The rise of the Nazi Party in 1933 signaled a turning point for 525,000 German Jews that would take years to unfold in the rest of Europe. The ultimate result was World War II and the Holocaust, but long before the ultimate devastation of world Jewry, German Jews felt their world turn upside-down as the emancipation they had achieved came to an end. In the previous newsletter, we discussed the importance of teaching the history of Jews long before the war, when they thrived in communities all over Europe. This newsletter is more localized, as it focuses specifically on German Jewry in the period immediately preceding World War II, when the Nazis set their anti-Jewish agenda into action.
When teaching the subject of the Holocaust, one must start at the beginning, and discuss the political circumstances that allowed Hitler to gain power, as well as the assimilated Jewish population, and its demise by the country they considered to be “home.”
German Jews were almost entirely emancipated during the period of the Weimar Republic (1918). All previous restrictions that had existed on Jews were annulled, and Jews could take part in all aspects of public life. They began to make their way into many government-run organizations, universities, the legal system, and public service. Jews also became prominent in literature and the arts, philosophy, and science. Their numbers among German recipients of the Nobel Prize was far beyond their proportion in the population (which was less than 0.75% according to a June, 1933 census). There were Jews who had served in the German army during World War I, and approximately 12,000 fell in battle.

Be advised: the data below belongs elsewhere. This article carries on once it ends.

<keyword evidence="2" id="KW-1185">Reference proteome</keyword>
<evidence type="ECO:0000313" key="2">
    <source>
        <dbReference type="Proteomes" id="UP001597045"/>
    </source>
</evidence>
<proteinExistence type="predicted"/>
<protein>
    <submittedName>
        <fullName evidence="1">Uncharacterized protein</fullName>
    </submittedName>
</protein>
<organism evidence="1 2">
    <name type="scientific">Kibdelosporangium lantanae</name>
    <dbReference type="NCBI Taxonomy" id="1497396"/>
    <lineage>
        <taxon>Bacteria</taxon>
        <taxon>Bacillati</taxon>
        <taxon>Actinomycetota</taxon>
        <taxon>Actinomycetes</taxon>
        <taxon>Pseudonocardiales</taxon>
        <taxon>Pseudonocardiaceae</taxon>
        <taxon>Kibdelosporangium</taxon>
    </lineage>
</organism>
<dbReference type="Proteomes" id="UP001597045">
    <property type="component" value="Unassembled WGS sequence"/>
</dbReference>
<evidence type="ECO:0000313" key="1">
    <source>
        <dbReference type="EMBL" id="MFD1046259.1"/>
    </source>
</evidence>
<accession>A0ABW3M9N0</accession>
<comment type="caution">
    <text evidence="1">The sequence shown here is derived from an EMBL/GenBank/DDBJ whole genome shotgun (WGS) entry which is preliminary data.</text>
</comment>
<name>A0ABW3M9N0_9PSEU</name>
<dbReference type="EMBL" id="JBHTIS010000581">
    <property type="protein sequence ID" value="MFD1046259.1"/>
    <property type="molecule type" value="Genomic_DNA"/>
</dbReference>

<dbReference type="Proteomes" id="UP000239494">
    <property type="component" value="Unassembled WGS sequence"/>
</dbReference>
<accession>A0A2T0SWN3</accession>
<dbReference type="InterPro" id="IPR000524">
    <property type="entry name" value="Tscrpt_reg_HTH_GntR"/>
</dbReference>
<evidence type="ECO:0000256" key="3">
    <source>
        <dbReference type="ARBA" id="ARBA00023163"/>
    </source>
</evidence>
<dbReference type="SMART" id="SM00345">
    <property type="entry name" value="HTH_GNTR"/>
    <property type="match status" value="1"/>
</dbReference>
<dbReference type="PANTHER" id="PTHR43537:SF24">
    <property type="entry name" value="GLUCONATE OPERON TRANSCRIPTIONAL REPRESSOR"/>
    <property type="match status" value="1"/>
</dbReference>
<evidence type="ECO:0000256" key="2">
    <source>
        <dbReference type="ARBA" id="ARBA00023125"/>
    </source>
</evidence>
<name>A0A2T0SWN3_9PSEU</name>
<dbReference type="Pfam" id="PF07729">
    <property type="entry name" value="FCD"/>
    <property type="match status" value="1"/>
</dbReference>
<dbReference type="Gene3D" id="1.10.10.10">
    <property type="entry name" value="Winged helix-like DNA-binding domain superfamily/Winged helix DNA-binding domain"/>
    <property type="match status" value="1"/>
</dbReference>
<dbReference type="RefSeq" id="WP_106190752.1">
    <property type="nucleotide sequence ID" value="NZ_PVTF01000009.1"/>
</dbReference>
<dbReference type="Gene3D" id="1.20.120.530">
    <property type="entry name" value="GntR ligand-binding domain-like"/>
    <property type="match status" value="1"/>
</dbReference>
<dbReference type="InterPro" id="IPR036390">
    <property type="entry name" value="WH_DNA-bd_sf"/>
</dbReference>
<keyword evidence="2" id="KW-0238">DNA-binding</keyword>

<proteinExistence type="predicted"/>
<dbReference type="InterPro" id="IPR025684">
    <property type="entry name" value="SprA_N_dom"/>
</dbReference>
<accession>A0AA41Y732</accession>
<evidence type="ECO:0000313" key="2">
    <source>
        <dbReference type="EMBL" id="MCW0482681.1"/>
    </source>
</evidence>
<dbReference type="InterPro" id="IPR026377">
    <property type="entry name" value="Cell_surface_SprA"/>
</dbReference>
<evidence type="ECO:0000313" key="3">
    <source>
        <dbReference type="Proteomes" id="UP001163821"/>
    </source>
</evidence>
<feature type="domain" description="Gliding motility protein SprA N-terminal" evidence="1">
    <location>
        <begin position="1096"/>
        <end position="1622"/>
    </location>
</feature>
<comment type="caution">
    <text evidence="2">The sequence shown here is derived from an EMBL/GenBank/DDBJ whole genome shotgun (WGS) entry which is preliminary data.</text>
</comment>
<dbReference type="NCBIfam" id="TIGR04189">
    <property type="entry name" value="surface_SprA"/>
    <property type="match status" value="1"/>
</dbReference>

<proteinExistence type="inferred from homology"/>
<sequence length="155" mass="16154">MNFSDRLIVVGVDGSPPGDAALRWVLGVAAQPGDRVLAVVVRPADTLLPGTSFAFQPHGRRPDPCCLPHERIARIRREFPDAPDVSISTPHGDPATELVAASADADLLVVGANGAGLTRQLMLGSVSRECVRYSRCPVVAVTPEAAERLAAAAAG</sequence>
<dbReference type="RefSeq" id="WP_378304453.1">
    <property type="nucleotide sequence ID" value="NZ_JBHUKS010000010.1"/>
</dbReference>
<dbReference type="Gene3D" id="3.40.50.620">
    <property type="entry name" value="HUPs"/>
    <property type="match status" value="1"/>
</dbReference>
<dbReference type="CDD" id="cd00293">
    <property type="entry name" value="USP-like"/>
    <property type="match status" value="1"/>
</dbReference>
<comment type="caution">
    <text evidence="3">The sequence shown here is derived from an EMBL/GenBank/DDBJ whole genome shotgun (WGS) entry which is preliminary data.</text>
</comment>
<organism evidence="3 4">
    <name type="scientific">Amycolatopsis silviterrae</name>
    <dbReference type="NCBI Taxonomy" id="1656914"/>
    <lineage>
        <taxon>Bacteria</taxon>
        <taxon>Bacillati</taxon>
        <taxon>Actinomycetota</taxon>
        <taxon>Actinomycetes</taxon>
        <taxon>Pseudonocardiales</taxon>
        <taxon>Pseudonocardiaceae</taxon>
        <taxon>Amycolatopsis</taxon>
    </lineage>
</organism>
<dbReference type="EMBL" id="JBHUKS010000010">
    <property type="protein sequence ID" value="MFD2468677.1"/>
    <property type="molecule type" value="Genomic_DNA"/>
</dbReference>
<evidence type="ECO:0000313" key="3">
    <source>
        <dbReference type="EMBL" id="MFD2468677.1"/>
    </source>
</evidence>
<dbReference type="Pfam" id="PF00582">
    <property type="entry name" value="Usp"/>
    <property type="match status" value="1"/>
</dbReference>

The Nazi party, guided by a racist and antisemitic ideology, ended the Weimar Republic in January, 1933, and took steps to implement a nationwide anti-Jewish policy. The first step was a boycott of Jewish businesses, followed by anti-Jewish legislation aiming to remove Jews from the fields which had recently become available to them. On September 15, 1935, the Nuremberg Laws were ratified. These laws defined Jews as members of a separate race, of different blood, whose citizenship of the German state was rescinded. It was at this time that a Jew was racially defined as anyone with three Jewish grandparents, even if the person had not been raised a Jew, nor considered one according to Jewish law.
Throughout the following years, as Germany prepared for war, Jewish property was confiscated, and the process of “Aryanization” intensified. In 1938, the SS, which had become the leading factor in the implementation of anti-Jewish policy, orchestrated a number of actions, most notably the forced emigration of Jews from Austria. German Jews could no longer ignore what was happening around them, and it was all given full expression on November 9, 1938, in the pogrom known as Kristallnacht.
Teaching about the Situation for German Jews 1933-1939
There are numerous and interesting ways to address this topic in the classroom. It can also be made relevant to a variety of ages. Like any historical period, German antisemitism did not occur in a vacuum, without precedent. An effective way of teaching history, is to provide context. To this end, I will also discuss sources on antisemitism in general that may be used in the classroom. One of the pedagogically “friendly” elements of this topic is that each step in the Nazi anti-Jewish policy can be discussed in detail using primary sources and photographs. Below I will list and explain some of the sources that might be helpful as a resource when teaching this material.
“But the Story Didn’t End That Way...”
This Yad Vashem publication separates the rise of Hitler, the Aryanization of Germany, and the exclusion of Jews from society into sections each with a matching poster. These units may be used with middle school and high school students, to help them understand the history of the period, as well as pose important questions that can be discussed in groups.